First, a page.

May 28, 2015      

Regeneration in a fast-ageing world

TOKYO: In a world where most industrialized societies are ageing rapidly?especially in Japan?the word regeneration has a knack for turning more than a few graying heads with its lure of renewed health and bodily vigor.

Stands to reason then that a company with a robotic-controlled 3D printer called Regenova that turns living cell aggregates into artificial human tissue would get a bit more than just passing notice.

The inventor of the machine and its patented process, Koji Kuchiishi, more than helps his own cause with confident statements like this:

?Bio 3D printing technology is going to push regenerative medicine forward,? says Kuchiishi. ?Someday, we are going to see a world where we can regenerate body parts such as blood vessels, hearts and livers. Various human tissue and organs will be regenerated and such technologies will be put to practical use in the future, but all organs need blood vessels. So we think technologies to create blood vessels will be vital.?

And he backs up all the grandiose talk with action.

Regenova can print cartilage and subchondral bone, tubular tissues such as blood vessels, digestive and urinary organs and even miniature livers.

Subchondral bone sclerosis, together with progressive cartilage degradation, ?is widely considered as a hallmark of osteoarthritis, a major cause of disability in the world’s ageing populations.?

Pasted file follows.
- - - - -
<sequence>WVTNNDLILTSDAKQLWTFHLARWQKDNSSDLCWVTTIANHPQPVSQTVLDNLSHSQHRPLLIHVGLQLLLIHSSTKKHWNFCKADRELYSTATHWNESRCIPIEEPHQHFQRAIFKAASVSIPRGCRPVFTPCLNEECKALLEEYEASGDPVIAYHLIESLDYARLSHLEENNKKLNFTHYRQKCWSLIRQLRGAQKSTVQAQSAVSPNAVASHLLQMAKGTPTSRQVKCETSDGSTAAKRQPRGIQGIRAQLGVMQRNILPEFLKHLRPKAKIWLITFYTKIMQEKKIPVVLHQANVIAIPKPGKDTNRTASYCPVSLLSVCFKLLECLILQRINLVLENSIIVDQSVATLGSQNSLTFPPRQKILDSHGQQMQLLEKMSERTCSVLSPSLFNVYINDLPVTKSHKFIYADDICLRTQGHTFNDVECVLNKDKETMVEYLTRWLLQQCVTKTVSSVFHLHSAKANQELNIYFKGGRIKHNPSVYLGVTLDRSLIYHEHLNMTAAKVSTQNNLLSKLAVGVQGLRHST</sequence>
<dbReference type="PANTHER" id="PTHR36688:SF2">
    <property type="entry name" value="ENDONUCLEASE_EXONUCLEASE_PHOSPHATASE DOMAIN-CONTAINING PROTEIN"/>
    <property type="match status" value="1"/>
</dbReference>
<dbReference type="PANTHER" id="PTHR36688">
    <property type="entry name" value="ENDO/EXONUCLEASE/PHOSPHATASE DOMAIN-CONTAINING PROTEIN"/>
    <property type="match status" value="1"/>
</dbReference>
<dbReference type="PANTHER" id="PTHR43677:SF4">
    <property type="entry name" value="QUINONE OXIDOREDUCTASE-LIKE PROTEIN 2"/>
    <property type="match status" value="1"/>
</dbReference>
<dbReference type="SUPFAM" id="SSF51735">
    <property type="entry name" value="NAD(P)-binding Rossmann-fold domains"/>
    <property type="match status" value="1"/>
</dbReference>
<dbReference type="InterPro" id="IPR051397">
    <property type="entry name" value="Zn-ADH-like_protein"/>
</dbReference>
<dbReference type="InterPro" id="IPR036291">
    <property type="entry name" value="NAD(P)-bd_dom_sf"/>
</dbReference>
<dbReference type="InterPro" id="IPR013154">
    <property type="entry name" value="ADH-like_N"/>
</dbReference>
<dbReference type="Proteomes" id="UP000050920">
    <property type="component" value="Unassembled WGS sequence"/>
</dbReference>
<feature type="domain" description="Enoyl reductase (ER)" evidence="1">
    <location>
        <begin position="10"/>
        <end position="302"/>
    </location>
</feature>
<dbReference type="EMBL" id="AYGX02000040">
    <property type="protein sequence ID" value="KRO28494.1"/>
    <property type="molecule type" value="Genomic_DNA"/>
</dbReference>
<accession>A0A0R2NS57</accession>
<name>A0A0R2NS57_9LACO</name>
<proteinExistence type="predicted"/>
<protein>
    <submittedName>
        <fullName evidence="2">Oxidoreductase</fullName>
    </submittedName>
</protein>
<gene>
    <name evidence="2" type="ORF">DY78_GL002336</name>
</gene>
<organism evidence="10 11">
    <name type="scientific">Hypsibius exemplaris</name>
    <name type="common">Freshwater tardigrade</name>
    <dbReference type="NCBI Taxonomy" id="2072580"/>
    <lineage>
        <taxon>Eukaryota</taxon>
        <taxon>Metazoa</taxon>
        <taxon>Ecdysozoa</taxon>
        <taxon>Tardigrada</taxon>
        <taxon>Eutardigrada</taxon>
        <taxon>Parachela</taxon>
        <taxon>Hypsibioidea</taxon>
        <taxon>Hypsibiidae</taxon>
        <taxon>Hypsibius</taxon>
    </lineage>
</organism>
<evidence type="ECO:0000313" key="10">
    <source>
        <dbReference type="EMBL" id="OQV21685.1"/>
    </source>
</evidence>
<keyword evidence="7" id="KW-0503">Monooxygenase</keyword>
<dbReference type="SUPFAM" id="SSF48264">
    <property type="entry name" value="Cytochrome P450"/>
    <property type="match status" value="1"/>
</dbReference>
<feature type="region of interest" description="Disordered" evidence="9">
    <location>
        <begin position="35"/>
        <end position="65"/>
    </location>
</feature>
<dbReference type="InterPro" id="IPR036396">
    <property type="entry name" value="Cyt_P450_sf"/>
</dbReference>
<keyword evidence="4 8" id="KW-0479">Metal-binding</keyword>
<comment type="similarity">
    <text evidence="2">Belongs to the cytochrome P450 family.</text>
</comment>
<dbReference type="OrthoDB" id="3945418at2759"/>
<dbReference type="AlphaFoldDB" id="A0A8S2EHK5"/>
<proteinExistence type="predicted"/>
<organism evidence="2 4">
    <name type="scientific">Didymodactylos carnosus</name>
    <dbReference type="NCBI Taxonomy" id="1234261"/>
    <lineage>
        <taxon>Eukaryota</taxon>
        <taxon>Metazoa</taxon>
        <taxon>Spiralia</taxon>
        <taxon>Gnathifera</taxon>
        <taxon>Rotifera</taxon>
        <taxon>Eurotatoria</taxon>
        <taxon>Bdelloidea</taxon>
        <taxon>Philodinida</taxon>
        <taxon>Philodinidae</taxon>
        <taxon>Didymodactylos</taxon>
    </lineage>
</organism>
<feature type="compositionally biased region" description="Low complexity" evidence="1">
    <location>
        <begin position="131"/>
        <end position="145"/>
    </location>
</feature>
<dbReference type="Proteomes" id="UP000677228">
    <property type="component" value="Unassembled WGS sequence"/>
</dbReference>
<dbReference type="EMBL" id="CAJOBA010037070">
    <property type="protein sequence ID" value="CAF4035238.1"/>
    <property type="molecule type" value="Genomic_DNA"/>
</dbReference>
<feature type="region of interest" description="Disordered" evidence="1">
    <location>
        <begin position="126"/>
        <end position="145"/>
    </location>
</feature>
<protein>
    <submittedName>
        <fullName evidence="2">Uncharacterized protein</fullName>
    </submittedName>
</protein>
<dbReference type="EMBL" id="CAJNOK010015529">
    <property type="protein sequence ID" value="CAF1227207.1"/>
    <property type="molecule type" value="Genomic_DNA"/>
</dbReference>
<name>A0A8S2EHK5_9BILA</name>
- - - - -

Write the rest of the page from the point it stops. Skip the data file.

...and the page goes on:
$17 million VC investment in 2015

Kuchiishi, a former McKinsey & Co. consultant and Panasonic engineer, founded Cyfuse Biomedical in 2010 with regenerative medicine researcher Dr. Koichi Nakayama of Saga University and Kyushu University.

At this stage, Cyfuse sells 3D printing systems to Japanese universities for research purposes for around $330,000; the firm plans to begin selling their tissue printers outside the Japanese market later in 2015.

Kuchiishi, says he?s looking forward to a startling future where bioprinting takes primacy in medicine.

3d print advert

Still in start-up mode, Cyfuse Biomedical has been well received: it has pulled in excess of $17 million in venture capital (2015) to attack a worldwide market expected to reach nearly $100 billion by 2030, says Kuchiishi.

The company agreed to the $17 million in exchange for an undisclosed stake in operations to a dozen Japanese investors, among them medical-device manufacturer Shibuya Kogyo Co and exoskeleton developer, Cyberdyne Inc.

According to Tech In Asia, Cyfuse has created a network of Japanese research universities to further develop the product, and is now seeking American counterparts. ?His patented process can produce tissue as quickly as two days after culturing the cells.

?More complex tissue, like a heart valve, takes up to one month, but the result is a stronger piece of biological equipment. The heart valves his company produces can withstand up to four times as much pressure as the average human?s.?

Cyfuse is not alone.

See also: Eight More ?Breakthrough? Bioprinters